How to Harness your Anxiety?
Anxiety is the most common mental disorder that there is. Anxiety has always been there; it’s a big fear with emotions. The regulation of emotions look at the actions that alters the personality of someone or the intensity of the emotional experience. The emotion regulation is a thought of looking to your awareness and the aims made to actually change felt emotions. There are two different categories referred as “intentional” or “incidental” These two experience alike emotion-modulatory effect but research has directly differentiated the underlying neural mechanisms of the two. According to a German study that was published last year, to understand anxiety’s built-in motivation and being open about your feelings can actually help us flourish (1).
The primary article goes into detail about anxiety and how certain chemicals are released. In the study that involved 39 older adults, they examined and tried to see which incidental and intentional emotion regulation, produced a common, divergent neural and self-report responses to avoid images relative to observe-only condition in this sample. Emotion regulation is a familiar thought of referring to a conscious and intentional try to change the emotions that are being experienced (2). These patients were put through a scanning, but before entering it, the participants were given instructions on certain conditions of the task given and they had a chance to practice it. They had to then discuss their responses with the experimenter to make sure they knew what they were doing. During the scan, the participants were shown photograph of negative emotionally-evocative scene, which were presented in a covered design and they were told to either passively view the stimuli, or use one of the two emotion regulation strategies. Those strategies were “intentional” or “incidental”. In the study they defined it like this, ” we compared intentional and incidental emotion processing, namely, reappraisal and affect labeling, at the neural and experiential levels, to examine the extent to which they involve common vs. distinct neural and psychological mechanisms.” (2)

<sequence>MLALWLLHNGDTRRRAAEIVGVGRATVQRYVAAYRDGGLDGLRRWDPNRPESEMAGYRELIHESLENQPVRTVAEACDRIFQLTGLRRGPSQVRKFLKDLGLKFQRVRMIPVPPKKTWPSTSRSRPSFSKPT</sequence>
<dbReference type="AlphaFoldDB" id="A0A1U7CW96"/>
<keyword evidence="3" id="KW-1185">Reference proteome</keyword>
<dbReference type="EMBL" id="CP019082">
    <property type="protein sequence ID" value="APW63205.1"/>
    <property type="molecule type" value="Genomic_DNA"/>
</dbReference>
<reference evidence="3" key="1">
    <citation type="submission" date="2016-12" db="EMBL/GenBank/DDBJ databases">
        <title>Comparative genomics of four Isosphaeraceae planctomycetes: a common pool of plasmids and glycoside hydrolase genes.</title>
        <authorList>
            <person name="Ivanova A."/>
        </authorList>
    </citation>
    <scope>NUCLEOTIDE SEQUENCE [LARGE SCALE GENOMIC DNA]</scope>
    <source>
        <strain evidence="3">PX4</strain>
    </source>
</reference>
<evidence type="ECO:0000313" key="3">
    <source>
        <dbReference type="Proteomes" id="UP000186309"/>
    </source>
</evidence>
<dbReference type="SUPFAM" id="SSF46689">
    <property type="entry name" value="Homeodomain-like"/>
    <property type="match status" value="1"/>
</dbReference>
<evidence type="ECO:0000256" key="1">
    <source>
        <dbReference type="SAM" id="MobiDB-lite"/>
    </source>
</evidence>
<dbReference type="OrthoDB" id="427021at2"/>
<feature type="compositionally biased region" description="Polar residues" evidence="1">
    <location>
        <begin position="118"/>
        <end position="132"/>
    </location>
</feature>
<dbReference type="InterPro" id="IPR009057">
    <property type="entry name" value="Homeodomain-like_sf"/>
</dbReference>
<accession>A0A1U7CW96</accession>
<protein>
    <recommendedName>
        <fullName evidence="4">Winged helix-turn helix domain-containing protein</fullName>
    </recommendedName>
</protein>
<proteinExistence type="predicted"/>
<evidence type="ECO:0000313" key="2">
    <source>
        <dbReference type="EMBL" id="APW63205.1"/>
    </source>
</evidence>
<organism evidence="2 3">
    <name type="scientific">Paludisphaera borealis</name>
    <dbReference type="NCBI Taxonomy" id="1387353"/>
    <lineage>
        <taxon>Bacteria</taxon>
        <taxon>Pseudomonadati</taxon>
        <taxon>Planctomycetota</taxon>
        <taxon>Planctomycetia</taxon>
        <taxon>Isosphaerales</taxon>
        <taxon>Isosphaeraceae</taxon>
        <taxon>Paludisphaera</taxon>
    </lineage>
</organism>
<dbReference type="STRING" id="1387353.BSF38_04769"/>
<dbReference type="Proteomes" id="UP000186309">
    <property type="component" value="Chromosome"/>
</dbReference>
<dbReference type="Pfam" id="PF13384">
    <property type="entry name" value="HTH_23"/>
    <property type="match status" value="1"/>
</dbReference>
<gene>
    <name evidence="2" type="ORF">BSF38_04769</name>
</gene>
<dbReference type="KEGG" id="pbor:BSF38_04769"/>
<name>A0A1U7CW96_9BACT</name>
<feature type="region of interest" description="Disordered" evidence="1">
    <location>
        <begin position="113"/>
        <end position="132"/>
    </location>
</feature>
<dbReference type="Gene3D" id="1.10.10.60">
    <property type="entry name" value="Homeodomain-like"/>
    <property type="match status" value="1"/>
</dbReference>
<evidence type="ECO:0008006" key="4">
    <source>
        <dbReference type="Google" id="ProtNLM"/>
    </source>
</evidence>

How it works
In the secondary article, they broke down what the primary one was saying. They said to think of anxiety as a single. They say that anxiety is made to make you uncomfortable so you can actually pay attention to what’s really going on and what you have to do to make it stop. The example they used is when a baby is crying; the anxiety is making you aware that something is wrong with it and that you need to figure out what is wrong. They also have you label the feeling so you can steer your experience. When having anxiety, they suggest that you take what is bothering you and change it into something positive. Their example was, if you’re scared about your first date with someone, use that fear about your heart beating so hard, that it’s the possibility of the date going really well. Their last approach on how to harness anxiety is to aim for the sweet spot. When being stressed out about something meeting its deadline, look for the sweet spot and focus on getting the task done with no distractions.
This research was helping us understand and letting us know that we could all use one thing when it comes to anxiety: hope. They said that hope is what rises from the realization that we are the ones who are in control of our feelings instead of letting anxiety take over us. When we are in control, we think about what our anxiety is doing to us and we can use that to actually pair up with it and think of the better situation. This study wants us to use anxiety and change out mind-set and to control our behavior and partner with anxiety to reclaim control of yourself.